October 2003
Volume 3, Issue 9
Vision Sciences Society Annual Meeting Abstract  |   October 2003
Temporal characteristics of bilateral symmetry perception: Predominant effect of visible persistence
Author Affiliations
  • Kazuhiko Yokosawa
    University of Tokyo, Japan
  • Ryousuke Niimi
    University of Tokyo, Japan
  • Katsumi Watanabe
    National Institutes of Health, USA
Journal of Vision October 2003, Vol.3, 748. doi:https://doi.org/10.1167/3.9.748
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      Kazuhiko Yokosawa, Ryousuke Niimi, Katsumi Watanabe; Temporal characteristics of bilateral symmetry perception: Predominant effect of visible persistence. Journal of Vision 2003;3(9):748. https://doi.org/10.1167/3.9.748.

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      © ARVO (1962-2015); The Authors (2016-present)

  • Supplements

Bilateral symmetry is highly salient visual feature. The visual system seems to have efficient mechanism to perceive symmetry. However it is not fully understood what type of visual information is used for symmetry perception. The present study investigated the temporal characteristics of symmetry perception. In Experiment 1, the minimum time for symmetry perception was assessed by a backward masking experiment. A bilaterally symmetric dot pattern (40 dots for 13ms) was followed by a random dot mask (160 dots for 160 ms) with various stimulus onset asynchronies (SOAs). Results showed that symmetry detection required 50 ms to be completed, during which had to be free from physical stimulation. We hypothesized that symmetry perception can occur based on visible persistence of stimulus elements. To test this hypothesis, we employed a temporal integration task, where subjects had to integrate two asymmetric patterns over time to detect symmetry (Experiment 2). A symmetric dot pattern was divided into two asymmetric patterns so that each half contained half the number of dots. The halves were presented with various SOAs. Symmetry was detected successfully with SOAs up to 70 ms. This result strongly supports that symmetry perception depends on visible persistence of stimulus elements and does not require a common onset/offset of the elements. Corroborating the visible-persistence hypothesis further, we observed the inverse-intensity effect of visible persistence. Interestingly, however, we also found that a smaller number of dots leaded to better performance in the integration task (Experiment 3), but not in the masking task (Experiment 4), implying an additional effect of temporal synchrony of symmetric elements. We conclude that visible persistence can be the basis of symmetry perception but the temporal synchrony (common onset/offset) of elements is important for efficient symmetry perception.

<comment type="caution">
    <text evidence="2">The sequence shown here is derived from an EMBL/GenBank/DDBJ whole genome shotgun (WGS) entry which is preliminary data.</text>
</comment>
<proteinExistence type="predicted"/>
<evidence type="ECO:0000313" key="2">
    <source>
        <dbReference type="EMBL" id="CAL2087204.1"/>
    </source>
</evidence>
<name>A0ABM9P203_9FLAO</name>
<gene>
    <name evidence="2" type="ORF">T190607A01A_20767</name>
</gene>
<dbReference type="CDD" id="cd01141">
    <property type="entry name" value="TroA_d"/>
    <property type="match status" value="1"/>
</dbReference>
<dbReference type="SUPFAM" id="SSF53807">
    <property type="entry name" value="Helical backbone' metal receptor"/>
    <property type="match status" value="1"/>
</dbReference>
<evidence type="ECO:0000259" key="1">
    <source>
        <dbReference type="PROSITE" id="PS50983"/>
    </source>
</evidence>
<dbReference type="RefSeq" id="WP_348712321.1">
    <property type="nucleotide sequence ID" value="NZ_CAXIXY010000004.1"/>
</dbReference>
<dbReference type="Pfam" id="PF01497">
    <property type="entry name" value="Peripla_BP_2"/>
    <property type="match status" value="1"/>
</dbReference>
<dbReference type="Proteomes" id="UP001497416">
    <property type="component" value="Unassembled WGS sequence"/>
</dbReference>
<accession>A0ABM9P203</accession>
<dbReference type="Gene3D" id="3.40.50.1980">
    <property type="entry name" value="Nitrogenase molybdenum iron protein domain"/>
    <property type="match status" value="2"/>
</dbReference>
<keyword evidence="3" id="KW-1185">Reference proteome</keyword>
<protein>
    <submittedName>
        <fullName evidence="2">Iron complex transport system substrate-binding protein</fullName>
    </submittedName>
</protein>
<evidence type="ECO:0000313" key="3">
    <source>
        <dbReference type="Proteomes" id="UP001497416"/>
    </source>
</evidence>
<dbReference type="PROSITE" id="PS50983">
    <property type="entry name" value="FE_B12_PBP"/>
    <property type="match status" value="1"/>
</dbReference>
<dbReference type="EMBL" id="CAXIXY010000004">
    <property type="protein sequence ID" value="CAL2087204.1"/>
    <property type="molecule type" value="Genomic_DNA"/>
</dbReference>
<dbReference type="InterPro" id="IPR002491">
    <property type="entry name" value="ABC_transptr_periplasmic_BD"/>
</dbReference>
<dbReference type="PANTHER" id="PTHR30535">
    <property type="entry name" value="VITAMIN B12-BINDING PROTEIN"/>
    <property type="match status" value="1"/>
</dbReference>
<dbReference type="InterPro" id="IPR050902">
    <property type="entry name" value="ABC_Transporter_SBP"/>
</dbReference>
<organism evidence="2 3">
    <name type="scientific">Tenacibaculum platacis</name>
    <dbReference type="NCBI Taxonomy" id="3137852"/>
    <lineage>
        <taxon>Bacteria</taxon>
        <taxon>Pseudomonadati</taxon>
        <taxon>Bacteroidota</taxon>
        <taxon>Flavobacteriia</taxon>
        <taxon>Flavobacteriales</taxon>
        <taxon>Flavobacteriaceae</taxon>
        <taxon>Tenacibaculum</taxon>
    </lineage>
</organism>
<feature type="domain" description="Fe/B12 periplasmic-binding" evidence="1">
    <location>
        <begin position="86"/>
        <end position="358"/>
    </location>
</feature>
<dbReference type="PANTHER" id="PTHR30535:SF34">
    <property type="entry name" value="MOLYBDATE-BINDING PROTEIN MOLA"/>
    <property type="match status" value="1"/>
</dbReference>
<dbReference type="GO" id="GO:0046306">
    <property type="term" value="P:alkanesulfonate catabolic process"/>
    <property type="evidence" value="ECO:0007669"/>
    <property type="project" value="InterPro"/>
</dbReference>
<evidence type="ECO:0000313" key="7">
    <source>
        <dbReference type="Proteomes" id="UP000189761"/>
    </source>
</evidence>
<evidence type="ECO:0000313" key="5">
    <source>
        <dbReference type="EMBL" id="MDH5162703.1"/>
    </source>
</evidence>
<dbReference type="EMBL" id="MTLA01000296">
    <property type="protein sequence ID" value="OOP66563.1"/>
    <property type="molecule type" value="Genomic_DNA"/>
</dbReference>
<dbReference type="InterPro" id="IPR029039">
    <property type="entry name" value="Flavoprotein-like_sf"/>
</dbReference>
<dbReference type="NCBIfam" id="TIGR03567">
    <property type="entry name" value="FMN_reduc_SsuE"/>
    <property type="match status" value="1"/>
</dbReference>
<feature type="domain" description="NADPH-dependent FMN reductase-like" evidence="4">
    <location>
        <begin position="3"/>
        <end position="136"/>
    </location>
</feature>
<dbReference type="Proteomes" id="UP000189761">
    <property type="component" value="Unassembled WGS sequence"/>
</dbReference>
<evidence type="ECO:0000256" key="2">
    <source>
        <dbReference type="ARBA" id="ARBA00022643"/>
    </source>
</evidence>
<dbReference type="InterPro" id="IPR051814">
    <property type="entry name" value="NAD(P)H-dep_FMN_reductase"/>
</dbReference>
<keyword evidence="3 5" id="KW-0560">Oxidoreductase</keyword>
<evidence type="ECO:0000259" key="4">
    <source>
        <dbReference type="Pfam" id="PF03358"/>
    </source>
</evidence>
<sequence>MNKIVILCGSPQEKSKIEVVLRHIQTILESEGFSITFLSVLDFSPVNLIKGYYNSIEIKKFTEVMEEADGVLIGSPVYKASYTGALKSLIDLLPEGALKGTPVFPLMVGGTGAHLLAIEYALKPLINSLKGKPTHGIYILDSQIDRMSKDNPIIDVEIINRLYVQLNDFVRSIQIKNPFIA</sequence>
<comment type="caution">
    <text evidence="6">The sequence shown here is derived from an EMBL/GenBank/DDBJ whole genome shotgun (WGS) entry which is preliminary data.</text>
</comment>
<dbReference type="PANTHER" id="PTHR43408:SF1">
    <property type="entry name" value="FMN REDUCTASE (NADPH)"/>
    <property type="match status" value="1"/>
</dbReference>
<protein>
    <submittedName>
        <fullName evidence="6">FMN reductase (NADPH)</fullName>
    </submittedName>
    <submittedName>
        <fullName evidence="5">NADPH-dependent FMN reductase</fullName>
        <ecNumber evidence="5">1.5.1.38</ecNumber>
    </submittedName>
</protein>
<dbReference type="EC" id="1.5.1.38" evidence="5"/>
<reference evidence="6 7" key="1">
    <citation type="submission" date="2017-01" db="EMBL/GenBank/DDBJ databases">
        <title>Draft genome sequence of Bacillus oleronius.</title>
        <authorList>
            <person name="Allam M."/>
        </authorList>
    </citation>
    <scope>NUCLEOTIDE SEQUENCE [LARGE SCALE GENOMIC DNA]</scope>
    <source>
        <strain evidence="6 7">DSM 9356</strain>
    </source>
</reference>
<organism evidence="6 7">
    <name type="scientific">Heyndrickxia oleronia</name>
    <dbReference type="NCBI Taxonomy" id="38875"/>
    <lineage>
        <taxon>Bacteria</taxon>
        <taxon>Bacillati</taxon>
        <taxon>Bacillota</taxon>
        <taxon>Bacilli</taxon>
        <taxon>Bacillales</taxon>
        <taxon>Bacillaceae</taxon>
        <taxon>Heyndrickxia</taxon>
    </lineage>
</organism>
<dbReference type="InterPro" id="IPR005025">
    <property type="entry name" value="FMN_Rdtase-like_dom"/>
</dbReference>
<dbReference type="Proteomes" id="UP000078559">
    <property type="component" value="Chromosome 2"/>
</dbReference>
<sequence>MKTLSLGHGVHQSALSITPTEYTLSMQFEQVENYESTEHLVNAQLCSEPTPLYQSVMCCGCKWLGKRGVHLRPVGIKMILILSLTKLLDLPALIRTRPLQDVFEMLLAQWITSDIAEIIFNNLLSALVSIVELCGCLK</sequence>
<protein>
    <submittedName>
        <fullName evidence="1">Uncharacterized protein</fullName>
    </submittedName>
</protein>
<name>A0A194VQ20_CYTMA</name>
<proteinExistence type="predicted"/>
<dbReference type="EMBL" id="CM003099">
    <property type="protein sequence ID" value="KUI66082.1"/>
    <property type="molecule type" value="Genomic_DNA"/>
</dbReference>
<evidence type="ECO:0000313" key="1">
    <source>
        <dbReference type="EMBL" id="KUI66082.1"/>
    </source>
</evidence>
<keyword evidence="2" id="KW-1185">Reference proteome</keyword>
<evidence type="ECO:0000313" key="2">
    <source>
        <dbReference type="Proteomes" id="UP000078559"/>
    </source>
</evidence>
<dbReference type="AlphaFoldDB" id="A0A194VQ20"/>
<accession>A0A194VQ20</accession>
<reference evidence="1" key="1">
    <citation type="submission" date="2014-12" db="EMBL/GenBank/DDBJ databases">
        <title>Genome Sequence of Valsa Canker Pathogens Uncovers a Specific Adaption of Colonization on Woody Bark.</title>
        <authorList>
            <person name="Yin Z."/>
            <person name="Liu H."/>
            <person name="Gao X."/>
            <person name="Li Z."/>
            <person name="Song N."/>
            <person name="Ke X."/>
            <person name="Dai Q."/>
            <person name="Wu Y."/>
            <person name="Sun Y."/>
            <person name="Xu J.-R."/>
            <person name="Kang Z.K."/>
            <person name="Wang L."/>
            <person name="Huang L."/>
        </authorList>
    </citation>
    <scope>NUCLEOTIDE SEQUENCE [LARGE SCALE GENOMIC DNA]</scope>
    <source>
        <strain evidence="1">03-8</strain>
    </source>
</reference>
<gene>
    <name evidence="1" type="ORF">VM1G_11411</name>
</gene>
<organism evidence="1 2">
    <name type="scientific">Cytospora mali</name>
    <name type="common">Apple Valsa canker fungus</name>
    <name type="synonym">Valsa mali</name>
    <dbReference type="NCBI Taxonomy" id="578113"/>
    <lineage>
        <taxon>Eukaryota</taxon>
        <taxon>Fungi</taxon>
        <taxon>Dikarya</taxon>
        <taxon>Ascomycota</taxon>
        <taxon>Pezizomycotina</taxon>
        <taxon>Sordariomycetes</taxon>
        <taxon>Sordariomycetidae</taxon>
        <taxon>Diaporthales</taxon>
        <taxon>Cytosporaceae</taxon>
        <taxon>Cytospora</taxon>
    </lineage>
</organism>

Yokosawa, K., Niimi, R., Watanabe, K.(2003). Temporal characteristics of bilateral symmetry perception: Predominant effect of visible persistence [Abstract]. Journal of Vision, 3( 9): 748, 748a, http://journalofvision.org/3/9/748/, doi:10.1167/3.9.748. [CrossRef]

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